Is big data your only focus for improvement?
“90% of the data you collect will never be
actionable or even helpful”
(Jake Peterson, founder of Dirty Analytics D-Zone)
Attention is turning to ‘small data’. If you’ve heard Pasi Sahlberg recently or read his book FinnishEd (2018), you’ll know about small data.
Small data finds the humanity, and focuses on details, observations and interactions. Walk around a school or workplace, and small data abounds, in the information displayed on the noticeboards, how people work as a team, and relationships amongst the community. These can form everyday cultural clues that lead to broader trends.
Big data, Sahlberg explains, is very helpful for making correlations, such as variables between student behaviour and learning, but it is less helpful when looking for causation, the relationships between cause and effect. Small data provides insight and meaning at a micro level, as Sahlberg writes, “If you don’t start leading through small data, you will be led by big data and spurious correlations” (p.45).
How is the mission, and supporting values, evident in the everyday life of your school or organisation?
Danish branding advisor, Martin Lindstrom has worked with major global companies, including Disney, Pepsi and LEGO as a small data miner. His book, Small Data: Tiny clues that uncover huge trends (2016) suggests that big data on its own offers an incomplete solution. Rather, understand big data in concert with small data, spend time watching, listening and noticing clues to find human, rather than only digital insights. In his book, Lindstrom tells stories of how he hunts for small data, in kitchens, bedrooms and even garbage bins, “If someone crushes a toothpaste tube and tosses it away capless, experience tells me they are prudent about saving money” (p.114). Seriously, it’s that small!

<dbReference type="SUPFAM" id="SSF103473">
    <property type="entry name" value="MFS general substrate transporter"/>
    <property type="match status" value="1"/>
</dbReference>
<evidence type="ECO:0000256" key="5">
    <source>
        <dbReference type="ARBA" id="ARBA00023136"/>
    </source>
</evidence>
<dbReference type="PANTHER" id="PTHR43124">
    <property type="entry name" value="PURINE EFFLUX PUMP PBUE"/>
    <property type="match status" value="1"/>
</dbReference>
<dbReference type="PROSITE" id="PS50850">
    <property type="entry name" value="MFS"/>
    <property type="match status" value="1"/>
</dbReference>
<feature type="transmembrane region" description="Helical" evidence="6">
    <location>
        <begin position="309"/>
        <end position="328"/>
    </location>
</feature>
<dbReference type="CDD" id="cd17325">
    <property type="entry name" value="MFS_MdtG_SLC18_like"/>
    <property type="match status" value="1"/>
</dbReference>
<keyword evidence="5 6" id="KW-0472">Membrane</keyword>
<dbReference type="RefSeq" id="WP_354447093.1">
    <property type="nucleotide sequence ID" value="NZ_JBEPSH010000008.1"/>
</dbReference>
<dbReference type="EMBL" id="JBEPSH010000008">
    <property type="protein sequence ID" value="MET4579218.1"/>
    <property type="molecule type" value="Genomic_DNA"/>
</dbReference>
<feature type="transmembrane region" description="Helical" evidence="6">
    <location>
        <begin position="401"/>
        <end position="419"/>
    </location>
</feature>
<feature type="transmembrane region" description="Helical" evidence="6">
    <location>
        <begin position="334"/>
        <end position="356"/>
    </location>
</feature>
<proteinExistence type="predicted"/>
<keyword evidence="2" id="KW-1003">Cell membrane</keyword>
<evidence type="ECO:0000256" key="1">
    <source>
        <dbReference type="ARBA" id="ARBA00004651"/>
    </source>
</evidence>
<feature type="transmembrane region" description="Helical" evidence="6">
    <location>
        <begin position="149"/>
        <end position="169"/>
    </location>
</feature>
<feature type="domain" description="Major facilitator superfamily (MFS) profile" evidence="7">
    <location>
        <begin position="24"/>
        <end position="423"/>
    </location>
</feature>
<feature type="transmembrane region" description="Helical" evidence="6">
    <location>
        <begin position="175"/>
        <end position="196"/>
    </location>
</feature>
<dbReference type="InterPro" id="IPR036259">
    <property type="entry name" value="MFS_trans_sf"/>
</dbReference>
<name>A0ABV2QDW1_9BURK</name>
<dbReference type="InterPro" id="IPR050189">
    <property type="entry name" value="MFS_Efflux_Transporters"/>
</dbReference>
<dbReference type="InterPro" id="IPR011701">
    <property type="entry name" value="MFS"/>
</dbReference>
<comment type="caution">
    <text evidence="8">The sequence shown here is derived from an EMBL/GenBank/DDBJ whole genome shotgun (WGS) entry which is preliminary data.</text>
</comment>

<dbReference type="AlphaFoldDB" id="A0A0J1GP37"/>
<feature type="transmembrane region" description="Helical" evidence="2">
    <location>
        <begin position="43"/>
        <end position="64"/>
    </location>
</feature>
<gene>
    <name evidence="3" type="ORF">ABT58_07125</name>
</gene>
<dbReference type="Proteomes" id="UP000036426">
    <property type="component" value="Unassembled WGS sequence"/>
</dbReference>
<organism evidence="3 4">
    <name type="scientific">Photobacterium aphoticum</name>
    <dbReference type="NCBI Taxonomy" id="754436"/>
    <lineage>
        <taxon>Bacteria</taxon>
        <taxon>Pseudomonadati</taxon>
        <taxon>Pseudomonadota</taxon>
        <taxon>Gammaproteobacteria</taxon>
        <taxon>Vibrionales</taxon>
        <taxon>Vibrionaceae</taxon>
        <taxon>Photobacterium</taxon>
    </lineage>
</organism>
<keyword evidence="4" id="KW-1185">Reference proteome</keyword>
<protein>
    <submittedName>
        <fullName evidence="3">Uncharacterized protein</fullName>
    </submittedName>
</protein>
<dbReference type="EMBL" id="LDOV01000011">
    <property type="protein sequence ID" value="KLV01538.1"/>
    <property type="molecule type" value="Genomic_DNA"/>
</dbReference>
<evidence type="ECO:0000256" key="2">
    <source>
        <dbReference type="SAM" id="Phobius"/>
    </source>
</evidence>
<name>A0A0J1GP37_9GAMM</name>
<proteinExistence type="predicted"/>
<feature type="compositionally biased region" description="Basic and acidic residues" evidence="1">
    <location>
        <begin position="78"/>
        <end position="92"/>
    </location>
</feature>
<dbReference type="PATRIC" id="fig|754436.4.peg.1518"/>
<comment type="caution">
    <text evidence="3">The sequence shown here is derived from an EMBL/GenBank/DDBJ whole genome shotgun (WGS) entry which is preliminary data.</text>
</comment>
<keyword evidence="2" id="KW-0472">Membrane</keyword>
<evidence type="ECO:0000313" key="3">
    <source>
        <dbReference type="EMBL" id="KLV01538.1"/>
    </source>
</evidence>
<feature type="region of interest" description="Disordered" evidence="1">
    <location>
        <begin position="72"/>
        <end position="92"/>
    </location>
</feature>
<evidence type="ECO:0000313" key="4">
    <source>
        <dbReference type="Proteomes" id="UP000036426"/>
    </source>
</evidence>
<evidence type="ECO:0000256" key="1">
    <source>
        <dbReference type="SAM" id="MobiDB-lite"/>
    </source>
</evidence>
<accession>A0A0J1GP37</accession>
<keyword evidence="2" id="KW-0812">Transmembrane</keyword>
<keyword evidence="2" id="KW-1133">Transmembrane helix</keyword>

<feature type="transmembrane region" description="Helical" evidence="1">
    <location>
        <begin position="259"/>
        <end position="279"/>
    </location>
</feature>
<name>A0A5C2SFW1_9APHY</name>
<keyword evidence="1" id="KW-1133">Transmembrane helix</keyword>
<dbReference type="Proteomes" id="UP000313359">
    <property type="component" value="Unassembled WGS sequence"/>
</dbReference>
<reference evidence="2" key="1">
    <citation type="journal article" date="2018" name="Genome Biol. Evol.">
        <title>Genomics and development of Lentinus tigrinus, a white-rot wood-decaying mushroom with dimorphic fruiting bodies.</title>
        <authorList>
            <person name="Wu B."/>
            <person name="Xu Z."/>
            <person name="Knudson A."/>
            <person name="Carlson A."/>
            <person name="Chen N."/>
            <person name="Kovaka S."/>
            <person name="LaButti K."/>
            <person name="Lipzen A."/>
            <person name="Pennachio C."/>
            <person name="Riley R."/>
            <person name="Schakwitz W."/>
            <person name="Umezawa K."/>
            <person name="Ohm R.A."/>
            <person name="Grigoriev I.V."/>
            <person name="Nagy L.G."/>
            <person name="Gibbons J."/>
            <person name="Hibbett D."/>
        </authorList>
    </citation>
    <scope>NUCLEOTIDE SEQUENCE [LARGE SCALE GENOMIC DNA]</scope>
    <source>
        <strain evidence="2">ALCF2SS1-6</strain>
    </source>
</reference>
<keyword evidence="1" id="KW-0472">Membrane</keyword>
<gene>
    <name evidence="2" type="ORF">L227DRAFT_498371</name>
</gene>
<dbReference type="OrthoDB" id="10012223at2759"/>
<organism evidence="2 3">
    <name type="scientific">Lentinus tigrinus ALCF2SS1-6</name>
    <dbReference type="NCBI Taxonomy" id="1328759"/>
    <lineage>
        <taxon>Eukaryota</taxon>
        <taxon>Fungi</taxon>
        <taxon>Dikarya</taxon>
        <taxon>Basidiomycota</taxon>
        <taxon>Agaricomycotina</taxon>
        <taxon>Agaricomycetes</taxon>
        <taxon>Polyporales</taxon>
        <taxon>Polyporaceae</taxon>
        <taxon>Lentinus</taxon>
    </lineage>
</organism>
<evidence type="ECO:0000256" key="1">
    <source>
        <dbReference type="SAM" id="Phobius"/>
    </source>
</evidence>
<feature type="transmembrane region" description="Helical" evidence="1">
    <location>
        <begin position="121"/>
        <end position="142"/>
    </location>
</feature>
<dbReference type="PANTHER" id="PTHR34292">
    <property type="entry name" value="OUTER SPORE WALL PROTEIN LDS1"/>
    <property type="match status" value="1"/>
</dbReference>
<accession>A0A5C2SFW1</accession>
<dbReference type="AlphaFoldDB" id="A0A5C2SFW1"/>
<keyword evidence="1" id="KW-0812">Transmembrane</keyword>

Working with global brands, Lindstrom seeks insights from users around the world, his fresh eyes see things that can be easily missed. This is a little like the so-called ‘dead dog’ audit, as Australian academic, Stephen Dinham, wrote in his book How to Get Your School Moving and Improving: An Evidence-based Approach (2008),
“people who have spent a long time in a school … develop organisational myopia, unseeingly stepping over the ‘dead dogs’ in the corridor” (p.129)
I have had visited many different schools around the world. As we walk around, the principal or senior leader explains the ethos and philosophy of the school, I might notice subtle examples where the espoused mission and values seem disconnected with what I observe. I’ve also witnessed a ‘quiet achiever’ supporting the school’s values in an interaction with a student. Fresh eyes can see what might be hidden. Where to next?
Do you need a Small Data Audit of your school or organisation? A fresh pair of eyes collecting evidence through observations and conversations, framed around identified priorities. This becomes the basis for developing strategic alignment with espoused mission and values.
There are three stages to the Small Data Audit:Get in touch and let’s have a conversation about your small data.
Lindstrom, M (2016) Small data: the tiny clues that uncover huge trends
Sahlberg, P. (2018) FinnishEd: Four big, inexpensive ideas to transform education